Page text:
Industrial designers work to improve the function, value and aesthetics of products like iPods, cars, guitars, and even telephones. The industrial designers aren’t usually tasked with coming up with the overall design or something complex like a car, but they may be in charge of impacting the technical aspects of the overall design by considering the usability and aesthetics of the design. They use training and the collection and analysis of requirements from clients and manufacturers to create models and drawings on how to make the product easier to use, better to use, and better to look at. Usually a manufacturer or client will hire a professional industrial designer to work on a specific product. The client starts with a set of requirements and specifications for the product and then asks the industrial designer to help think about everything from how will customers feel when they look at the product to what can be added or taken away from the product to make it more user-friendly.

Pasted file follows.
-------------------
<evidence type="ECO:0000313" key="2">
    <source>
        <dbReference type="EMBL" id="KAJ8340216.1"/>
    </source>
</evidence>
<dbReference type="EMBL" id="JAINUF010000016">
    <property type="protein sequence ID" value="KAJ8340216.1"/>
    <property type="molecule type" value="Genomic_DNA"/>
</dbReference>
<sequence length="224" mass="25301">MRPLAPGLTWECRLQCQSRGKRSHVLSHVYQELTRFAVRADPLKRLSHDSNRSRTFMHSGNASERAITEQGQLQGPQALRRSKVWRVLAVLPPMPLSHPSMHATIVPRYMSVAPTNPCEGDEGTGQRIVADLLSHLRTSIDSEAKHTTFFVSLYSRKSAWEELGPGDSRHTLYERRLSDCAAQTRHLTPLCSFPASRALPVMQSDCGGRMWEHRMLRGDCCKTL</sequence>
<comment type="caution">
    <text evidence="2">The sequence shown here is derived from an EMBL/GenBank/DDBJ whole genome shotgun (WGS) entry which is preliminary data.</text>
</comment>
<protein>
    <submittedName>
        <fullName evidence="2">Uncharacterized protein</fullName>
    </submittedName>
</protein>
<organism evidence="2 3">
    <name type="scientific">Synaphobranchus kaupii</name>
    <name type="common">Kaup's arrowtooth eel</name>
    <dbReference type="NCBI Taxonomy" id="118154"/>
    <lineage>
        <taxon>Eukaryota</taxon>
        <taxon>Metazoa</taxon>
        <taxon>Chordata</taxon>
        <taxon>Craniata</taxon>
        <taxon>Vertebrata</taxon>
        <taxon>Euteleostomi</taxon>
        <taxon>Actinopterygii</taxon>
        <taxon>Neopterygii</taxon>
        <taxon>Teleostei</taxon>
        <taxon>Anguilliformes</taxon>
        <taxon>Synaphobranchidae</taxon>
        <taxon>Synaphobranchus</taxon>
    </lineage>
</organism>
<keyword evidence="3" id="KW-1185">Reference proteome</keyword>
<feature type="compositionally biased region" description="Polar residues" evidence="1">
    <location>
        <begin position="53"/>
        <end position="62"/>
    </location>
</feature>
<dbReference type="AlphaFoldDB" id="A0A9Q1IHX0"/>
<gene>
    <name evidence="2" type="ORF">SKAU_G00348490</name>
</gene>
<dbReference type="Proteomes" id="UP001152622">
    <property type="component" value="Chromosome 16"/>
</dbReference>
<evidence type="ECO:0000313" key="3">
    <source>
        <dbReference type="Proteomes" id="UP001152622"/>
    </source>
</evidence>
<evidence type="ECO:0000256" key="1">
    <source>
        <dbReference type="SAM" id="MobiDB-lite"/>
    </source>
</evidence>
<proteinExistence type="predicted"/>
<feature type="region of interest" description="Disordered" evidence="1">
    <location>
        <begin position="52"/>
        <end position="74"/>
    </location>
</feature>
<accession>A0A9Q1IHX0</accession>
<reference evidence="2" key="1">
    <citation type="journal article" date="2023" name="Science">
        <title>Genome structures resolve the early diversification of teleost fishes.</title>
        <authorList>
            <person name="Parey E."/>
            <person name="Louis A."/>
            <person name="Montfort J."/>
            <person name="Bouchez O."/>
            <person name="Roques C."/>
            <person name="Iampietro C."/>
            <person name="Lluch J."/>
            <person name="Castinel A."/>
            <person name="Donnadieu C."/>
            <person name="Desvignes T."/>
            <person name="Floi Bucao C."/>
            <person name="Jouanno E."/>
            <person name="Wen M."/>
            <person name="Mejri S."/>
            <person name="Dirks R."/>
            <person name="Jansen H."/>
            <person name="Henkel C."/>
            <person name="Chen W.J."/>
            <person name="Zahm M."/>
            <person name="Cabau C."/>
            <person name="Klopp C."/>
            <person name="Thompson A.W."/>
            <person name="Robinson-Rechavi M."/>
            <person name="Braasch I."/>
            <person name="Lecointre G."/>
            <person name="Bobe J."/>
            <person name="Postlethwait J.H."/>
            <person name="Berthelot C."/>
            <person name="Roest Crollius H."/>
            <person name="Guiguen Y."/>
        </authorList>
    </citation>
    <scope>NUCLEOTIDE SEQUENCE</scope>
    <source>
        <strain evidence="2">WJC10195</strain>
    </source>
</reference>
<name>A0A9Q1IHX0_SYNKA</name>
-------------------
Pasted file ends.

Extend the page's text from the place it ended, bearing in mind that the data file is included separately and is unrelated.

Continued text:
Industrial designers don’t just think about the physical design of the product, they also need to understand the visual, safety, and convenience needs of the consumer as well as the technical requirements the manufacturer needs to build and market the product at scale, and they need to make sure that their design recommendations comply with all legal and regulatory requirements.
The actual design process is different for different industrial designers but there is plenty of overlap. Almost all industrial designers understand the importance of doing research on the intended consumer, doing research on similar products already in the market, and prototyping or testing the product before delivering final recommendations. Almost all industrial designers will also sketch or model their designs and that is where different designers use different processes. Some designers prefer traditional pen and paper sketches on loose-leaf paper, but with the advancement of technology, more and more designers are beginning to utilize things like 3D modeling software, computer-aided design tools, and CAD programs. They also occasionally utilize CT scanning to ensure the model is ready to be taken to the manufacturer or client.